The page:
Totally empathise with your situation as my finger has healed, as good as it’s gonna get,
but there is still a tiny mental scar.
Time is part of the healing process, and I think MrRon has covered all the bases re. advice
about how you should proceed.
If you follow his advice, your confidence will grow enough for you start simple projects again
and you will soon be back on the proverbial horse.
All the best, it does get better.
Cheers, Jinky (James).

View Bill White's profile

Bill White

3507 posts in 2657 days


#6 posted 07-26-2014 10:24 PM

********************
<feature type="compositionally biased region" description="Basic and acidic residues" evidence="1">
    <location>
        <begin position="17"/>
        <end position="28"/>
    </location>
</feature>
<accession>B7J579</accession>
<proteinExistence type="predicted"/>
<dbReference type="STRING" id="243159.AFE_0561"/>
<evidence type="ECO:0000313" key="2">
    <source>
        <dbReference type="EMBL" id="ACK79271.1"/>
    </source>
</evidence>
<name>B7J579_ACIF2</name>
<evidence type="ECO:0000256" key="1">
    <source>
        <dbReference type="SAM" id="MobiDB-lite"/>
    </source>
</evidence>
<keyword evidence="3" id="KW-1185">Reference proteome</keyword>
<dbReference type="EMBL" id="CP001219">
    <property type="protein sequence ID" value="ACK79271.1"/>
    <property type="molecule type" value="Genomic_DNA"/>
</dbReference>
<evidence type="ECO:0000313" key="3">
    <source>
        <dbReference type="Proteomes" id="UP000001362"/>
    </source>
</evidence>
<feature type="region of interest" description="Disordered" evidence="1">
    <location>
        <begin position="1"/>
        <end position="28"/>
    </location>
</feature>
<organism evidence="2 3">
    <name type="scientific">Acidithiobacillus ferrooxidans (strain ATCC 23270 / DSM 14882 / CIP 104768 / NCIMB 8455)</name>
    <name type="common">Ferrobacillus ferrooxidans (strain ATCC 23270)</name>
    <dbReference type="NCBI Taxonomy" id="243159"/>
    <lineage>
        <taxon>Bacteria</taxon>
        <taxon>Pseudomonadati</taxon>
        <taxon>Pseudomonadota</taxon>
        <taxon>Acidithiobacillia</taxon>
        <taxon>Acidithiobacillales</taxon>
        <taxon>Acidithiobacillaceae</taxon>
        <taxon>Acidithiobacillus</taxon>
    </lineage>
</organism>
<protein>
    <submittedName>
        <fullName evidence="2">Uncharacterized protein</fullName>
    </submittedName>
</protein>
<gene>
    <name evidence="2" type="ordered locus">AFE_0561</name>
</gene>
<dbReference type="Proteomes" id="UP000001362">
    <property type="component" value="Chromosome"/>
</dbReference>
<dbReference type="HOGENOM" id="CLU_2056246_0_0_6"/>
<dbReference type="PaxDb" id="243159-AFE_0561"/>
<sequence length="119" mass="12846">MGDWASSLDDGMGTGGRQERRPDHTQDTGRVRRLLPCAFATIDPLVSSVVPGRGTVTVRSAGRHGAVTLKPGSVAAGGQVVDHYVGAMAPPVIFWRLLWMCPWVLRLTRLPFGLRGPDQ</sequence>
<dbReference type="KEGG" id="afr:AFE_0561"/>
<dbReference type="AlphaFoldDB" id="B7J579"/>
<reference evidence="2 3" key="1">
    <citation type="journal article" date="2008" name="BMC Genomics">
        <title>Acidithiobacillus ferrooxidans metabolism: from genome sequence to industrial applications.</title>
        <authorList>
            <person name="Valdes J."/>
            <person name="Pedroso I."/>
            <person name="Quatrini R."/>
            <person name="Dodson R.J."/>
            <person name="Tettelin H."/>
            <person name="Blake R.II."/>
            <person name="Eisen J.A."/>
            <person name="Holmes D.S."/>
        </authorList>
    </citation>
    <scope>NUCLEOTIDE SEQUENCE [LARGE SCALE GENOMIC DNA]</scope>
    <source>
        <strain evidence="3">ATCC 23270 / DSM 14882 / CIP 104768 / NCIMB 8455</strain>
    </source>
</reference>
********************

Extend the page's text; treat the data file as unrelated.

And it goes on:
My first experience with a table saw resulted in a kick-back to the chest. WAHHHHHH! Table saws suck!!! Right? Wrong!
No fence, splitter, guard, and a stupid operator (me).
Took me several years to get over the fear.
Now my TS is the mainstay in the shop. It has been a learning experience. I’m still cautious.
Still have all my ribs and fingers.
Bill

-- bill@magraphics.us

View TheWoodenOyster's profile

TheWoodenOyster

924 posts in 631 days


#7 posted 07-27-2014 12:09 AM

I’m terrified of my jointer, but I have learned to just use it anyway. I actually find the TS less intimidating. At least it slices things off cleanly. The jointer desires to pull your entire body in and really doesn’t leave much room for injuries less severe than a peeled apart palm…ugh. I would suggest Sawstop

-- The Wood Is Your Oyster

View spcbike's profile

spcbike

23 posts in 670 days


#8 posted 07-28-2014 01:37 PM